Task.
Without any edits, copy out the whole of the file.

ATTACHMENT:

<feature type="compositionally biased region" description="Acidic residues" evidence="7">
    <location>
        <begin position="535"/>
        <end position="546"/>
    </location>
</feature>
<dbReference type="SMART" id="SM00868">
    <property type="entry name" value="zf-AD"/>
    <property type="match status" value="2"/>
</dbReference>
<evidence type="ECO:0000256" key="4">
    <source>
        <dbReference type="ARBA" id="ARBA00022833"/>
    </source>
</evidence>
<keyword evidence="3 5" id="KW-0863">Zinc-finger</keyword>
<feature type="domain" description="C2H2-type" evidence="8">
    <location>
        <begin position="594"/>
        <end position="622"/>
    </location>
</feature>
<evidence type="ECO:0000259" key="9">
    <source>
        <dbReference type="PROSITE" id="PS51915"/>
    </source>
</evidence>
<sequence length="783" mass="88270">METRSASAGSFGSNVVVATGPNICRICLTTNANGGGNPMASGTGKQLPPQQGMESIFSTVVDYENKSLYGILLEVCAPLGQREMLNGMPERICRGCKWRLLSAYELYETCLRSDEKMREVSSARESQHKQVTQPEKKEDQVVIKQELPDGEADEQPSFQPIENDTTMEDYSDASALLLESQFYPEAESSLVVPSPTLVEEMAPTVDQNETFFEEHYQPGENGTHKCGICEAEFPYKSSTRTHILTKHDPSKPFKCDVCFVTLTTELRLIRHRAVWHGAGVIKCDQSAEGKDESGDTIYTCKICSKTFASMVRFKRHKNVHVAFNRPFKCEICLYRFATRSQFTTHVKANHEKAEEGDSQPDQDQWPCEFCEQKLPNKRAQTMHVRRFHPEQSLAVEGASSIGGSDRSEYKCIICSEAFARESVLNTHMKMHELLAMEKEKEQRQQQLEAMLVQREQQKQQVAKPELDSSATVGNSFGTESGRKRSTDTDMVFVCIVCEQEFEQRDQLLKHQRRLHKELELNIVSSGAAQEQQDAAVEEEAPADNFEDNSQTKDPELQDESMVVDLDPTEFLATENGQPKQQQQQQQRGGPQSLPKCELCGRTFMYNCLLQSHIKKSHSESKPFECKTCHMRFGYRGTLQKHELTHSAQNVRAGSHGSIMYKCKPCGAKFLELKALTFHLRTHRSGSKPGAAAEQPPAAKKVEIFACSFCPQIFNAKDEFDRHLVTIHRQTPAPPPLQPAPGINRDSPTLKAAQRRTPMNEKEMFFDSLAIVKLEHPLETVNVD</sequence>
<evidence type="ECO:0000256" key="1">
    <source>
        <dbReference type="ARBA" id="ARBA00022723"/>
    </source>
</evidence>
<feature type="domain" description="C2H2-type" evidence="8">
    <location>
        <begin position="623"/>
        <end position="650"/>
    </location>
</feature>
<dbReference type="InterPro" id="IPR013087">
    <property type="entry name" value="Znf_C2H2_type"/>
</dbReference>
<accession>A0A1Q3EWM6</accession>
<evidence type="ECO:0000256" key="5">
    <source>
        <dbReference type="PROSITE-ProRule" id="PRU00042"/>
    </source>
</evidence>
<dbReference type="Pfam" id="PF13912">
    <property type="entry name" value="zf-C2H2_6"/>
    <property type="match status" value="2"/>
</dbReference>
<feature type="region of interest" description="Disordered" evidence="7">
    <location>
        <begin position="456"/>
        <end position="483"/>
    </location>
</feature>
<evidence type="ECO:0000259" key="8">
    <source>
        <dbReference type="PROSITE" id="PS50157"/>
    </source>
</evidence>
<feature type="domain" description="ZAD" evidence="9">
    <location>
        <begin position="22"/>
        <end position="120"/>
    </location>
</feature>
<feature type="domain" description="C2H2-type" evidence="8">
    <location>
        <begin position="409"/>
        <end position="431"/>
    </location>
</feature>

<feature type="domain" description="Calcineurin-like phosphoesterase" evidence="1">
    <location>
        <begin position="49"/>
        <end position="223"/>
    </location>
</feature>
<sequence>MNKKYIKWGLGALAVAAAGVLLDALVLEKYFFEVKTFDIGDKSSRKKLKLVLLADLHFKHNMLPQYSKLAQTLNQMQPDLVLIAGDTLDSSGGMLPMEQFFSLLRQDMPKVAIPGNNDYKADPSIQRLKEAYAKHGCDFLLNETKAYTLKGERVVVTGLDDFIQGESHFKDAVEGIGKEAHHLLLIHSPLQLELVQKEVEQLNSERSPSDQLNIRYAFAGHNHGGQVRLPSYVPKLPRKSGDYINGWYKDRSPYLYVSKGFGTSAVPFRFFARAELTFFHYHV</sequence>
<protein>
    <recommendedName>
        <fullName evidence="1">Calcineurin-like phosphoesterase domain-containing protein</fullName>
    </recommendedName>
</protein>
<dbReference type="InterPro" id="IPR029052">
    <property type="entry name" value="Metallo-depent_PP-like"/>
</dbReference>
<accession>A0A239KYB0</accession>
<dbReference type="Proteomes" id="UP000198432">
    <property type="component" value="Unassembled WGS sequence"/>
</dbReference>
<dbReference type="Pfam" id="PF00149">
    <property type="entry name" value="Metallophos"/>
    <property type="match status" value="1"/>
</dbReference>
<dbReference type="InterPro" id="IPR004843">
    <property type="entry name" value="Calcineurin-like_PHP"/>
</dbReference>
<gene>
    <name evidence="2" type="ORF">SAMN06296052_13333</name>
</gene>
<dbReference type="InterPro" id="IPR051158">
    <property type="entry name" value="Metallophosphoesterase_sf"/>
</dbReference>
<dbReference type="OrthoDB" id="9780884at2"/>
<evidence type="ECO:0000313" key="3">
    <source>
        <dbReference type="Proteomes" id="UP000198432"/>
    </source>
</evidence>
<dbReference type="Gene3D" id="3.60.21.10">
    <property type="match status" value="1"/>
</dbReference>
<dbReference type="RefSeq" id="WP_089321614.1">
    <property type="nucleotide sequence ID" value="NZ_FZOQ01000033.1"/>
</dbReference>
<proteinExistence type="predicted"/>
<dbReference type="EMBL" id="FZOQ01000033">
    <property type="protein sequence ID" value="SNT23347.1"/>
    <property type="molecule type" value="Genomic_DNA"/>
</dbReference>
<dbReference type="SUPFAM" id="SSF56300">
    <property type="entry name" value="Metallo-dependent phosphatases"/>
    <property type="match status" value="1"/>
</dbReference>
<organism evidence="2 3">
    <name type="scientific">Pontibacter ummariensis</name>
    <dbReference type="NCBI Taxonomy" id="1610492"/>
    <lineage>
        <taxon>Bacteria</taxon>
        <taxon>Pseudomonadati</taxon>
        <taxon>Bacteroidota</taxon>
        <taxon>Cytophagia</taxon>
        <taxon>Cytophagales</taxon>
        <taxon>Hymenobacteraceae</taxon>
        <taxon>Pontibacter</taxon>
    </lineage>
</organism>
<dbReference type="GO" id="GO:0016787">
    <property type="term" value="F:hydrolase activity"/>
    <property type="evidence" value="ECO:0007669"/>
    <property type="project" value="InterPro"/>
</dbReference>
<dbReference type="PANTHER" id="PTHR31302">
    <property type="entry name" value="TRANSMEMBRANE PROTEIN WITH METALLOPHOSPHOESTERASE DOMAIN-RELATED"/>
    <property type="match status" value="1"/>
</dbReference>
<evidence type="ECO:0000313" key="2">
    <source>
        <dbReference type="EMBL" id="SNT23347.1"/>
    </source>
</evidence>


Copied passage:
<feature type="compositionally biased region" description="Acidic residues" evidence="7">
    <location>
        <begin position="535"/>
        <end position="546"/>
    </location>
</feature>
<dbReference type="SMART" id="SM00868">
    <property type="entry name" value="zf-AD"/>
    <property type="match status" value="2"/>
</dbReference>
<evidence type="ECO:0000256" key="4">
    <source>
        <dbReference type="ARBA" id="ARBA00022833"/>
    </source>
</evidence>
<keyword evidence="3 5" id="KW-0863">Zinc-finger</keyword>
<feature type="domain" description="C2H2-type" evidence="8">
    <location>
        <begin position="594"/>
        <end position="622"/>
    </location>
</feature>
<evidence type="ECO:0000259" key="9">
    <source>
        <dbReference type="PROSITE" id="PS51915"/>
    </source>
</evidence>
<sequence length="783" mass="88270">METRSASAGSFGSNVVVATGPNICRICLTTNANGGGNPMASGTGKQLPPQQGMESIFSTVVDYENKSLYGILLEVCAPLGQREMLNGMPERICRGCKWRLLSAYELYETCLRSDEKMREVSSARESQHKQVTQPEKKEDQVVIKQELPDGEADEQPSFQPIENDTTMEDYSDASALLLESQFYPEAESSLVVPSPTLVEEMAPTVDQNETFFEEHYQPGENGTHKCGICEAEFPYKSSTRTHILTKHDPSKPFKCDVCFVTLTTELRLIRHRAVWHGAGVIKCDQSAEGKDESGDTIYTCKICSKTFASMVRFKRHKNVHVAFNRPFKCEICLYRFATRSQFTTHVKANHEKAEEGDSQPDQDQWPCEFCEQKLPNKRAQTMHVRRFHPEQSLAVEGASSIGGSDRSEYKCIICSEAFARESVLNTHMKMHELLAMEKEKEQRQQQLEAMLVQREQQKQQVAKPELDSSATVGNSFGTESGRKRSTDTDMVFVCIVCEQEFEQRDQLLKHQRRLHKELELNIVSSGAAQEQQDAAVEEEAPADNFEDNSQTKDPELQDESMVVDLDPTEFLATENGQPKQQQQQQQRGGPQSLPKCELCGRTFMYNCLLQSHIKKSHSESKPFECKTCHMRFGYRGTLQKHELTHSAQNVRAGSHGSIMYKCKPCGAKFLELKALTFHLRTHRSGSKPGAAAEQPPAAKKVEIFACSFCPQIFNAKDEFDRHLVTIHRQTPAPPPLQPAPGINRDSPTLKAAQRRTPMNEKEMFFDSLAIVKLEHPLETVNVD</sequence>
<evidence type="ECO:0000256" key="1">
    <source>
        <dbReference type="ARBA" id="ARBA00022723"/>
    </source>
</evidence>
<feature type="domain" description="C2H2-type" evidence="8">
    <location>
        <begin position="623"/>
        <end position="650"/>
    </location>
</feature>
<dbReference type="InterPro" id="IPR013087">
    <property type="entry name" value="Znf_C2H2_type"/>
</dbReference>
<accession>A0A1Q3EWM6</accession>
<evidence type="ECO:0000256" key="5">
    <source>
        <dbReference type="PROSITE-ProRule" id="PRU00042"/>
    </source>
</evidence>
<dbReference type="Pfam" id="PF13912">
    <property type="entry name" value="zf-C2H2_6"/>
    <property type="match status" value="2"/>
</dbReference>
<feature type="region of interest" description="Disordered" evidence="7">
    <location>
        <begin position="456"/>
        <end position="483"/>
    </location>
</feature>
<evidence type="ECO:0000259" key="8">
    <source>
        <dbReference type="PROSITE" id="PS50157"/>
    </source>
</evidence>
<feature type="domain" description="ZAD" evidence="9">
    <location>
        <begin position="22"/>
        <end position="120"/>
    </location>
</feature>
<feature type="domain" description="C2H2-type" evidence="8">
    <location>
        <begin position="409"/>
        <end position="431"/>
    </location>
</feature>

<feature type="domain" description="Calcineurin-like phosphoesterase" evidence="1">
    <location>
        <begin position="49"/>
        <end position="223"/>
    </location>
</feature>
<sequence>MNKKYIKWGLGALAVAAAGVLLDALVLEKYFFEVKTFDIGDKSSRKKLKLVLLADLHFKHNMLPQYSKLAQTLNQMQPDLVLIAGDTLDSSGGMLPMEQFFSLLRQDMPKVAIPGNNDYKADPSIQRLKEAYAKHGCDFLLNETKAYTLKGERVVVTGLDDFIQGESHFKDAVEGIGKEAHHLLLIHSPLQLELVQKEVEQLNSERSPSDQLNIRYAFAGHNHGGQVRLPSYVPKLPRKSGDYINGWYKDRSPYLYVSKGFGTSAVPFRFFARAELTFFHYHV</sequence>
<protein>
    <recommendedName>
        <fullName evidence="1">Calcineurin-like phosphoesterase domain-containing protein</fullName>
    </recommendedName>
</protein>
<dbReference type="InterPro" id="IPR029052">
    <property type="entry name" value="Metallo-depent_PP-like"/>
</dbReference>
<accession>A0A239KYB0</accession>
<dbReference type="Proteomes" id="UP000198432">
    <property type="component" value="Unassembled WGS sequence"/>
</dbReference>
<dbReference type="Pfam" id="PF00149">
    <property type="entry name" value="Metallophos"/>
    <property type="match status" value="1"/>
</dbReference>
<dbReference type="InterPro" id="IPR004843">
    <property type="entry name" value="Calcineurin-like_PHP"/>
</dbReference>
<gene>
    <name evidence="2" type="ORF">SAMN06296052_13333</name>
</gene>
<dbReference type="InterPro" id="IPR051158">
    <property type="entry name" value="Metallophosphoesterase_sf"/>
</dbReference>
<dbReference type="OrthoDB" id="9780884at2"/>
<evidence type="ECO:0000313" key="3">
    <source>
        <dbReference type="Proteomes" id="UP000198432"/>
    </source>
</evidence>
<dbReference type="Gene3D" id="3.60.21.10">
    <property type="match status" value="1"/>
</dbReference>
<dbReference type="RefSeq" id="WP_089321614.1">
    <property type="nucleotide sequence ID" value="NZ_FZOQ01000033.1"/>
</dbReference>
<proteinExistence type="predicted"/>
<dbReference type="EMBL" id="FZOQ01000033">
    <property type="protein sequence ID" value="SNT23347.1"/>
    <property type="molecule type" value="Genomic_DNA"/>
</dbReference>
<dbReference type="SUPFAM" id="SSF56300">
    <property type="entry name" value="Metallo-dependent phosphatases"/>
    <property type="match status" value="1"/>
</dbReference>
<organism evidence="2 3">
    <name type="scientific">Pontibacter ummariensis</name>
    <dbReference type="NCBI Taxonomy" id="1610492"/>
    <lineage>
        <taxon>Bacteria</taxon>
        <taxon>Pseudomonadati</taxon>
        <taxon>Bacteroidota</taxon>
        <taxon>Cytophagia</taxon>
        <taxon>Cytophagales</taxon>
        <taxon>Hymenobacteraceae</taxon>
        <taxon>Pontibacter</taxon>
    </lineage>
</organism>
<dbReference type="GO" id="GO:0016787">
    <property type="term" value="F:hydrolase activity"/>
    <property type="evidence" value="ECO:0007669"/>
    <property type="project" value="InterPro"/>
</dbReference>
<dbReference type="PANTHER" id="PTHR31302">
    <property type="entry name" value="TRANSMEMBRANE PROTEIN WITH METALLOPHOSPHOESTERASE DOMAIN-RELATED"/>
    <property type="match status" value="1"/>
</dbReference>
<evidence type="ECO:0000313" key="2">
    <source>
        <dbReference type="EMBL" id="SNT23347.1"/>
    </source>
</evidence>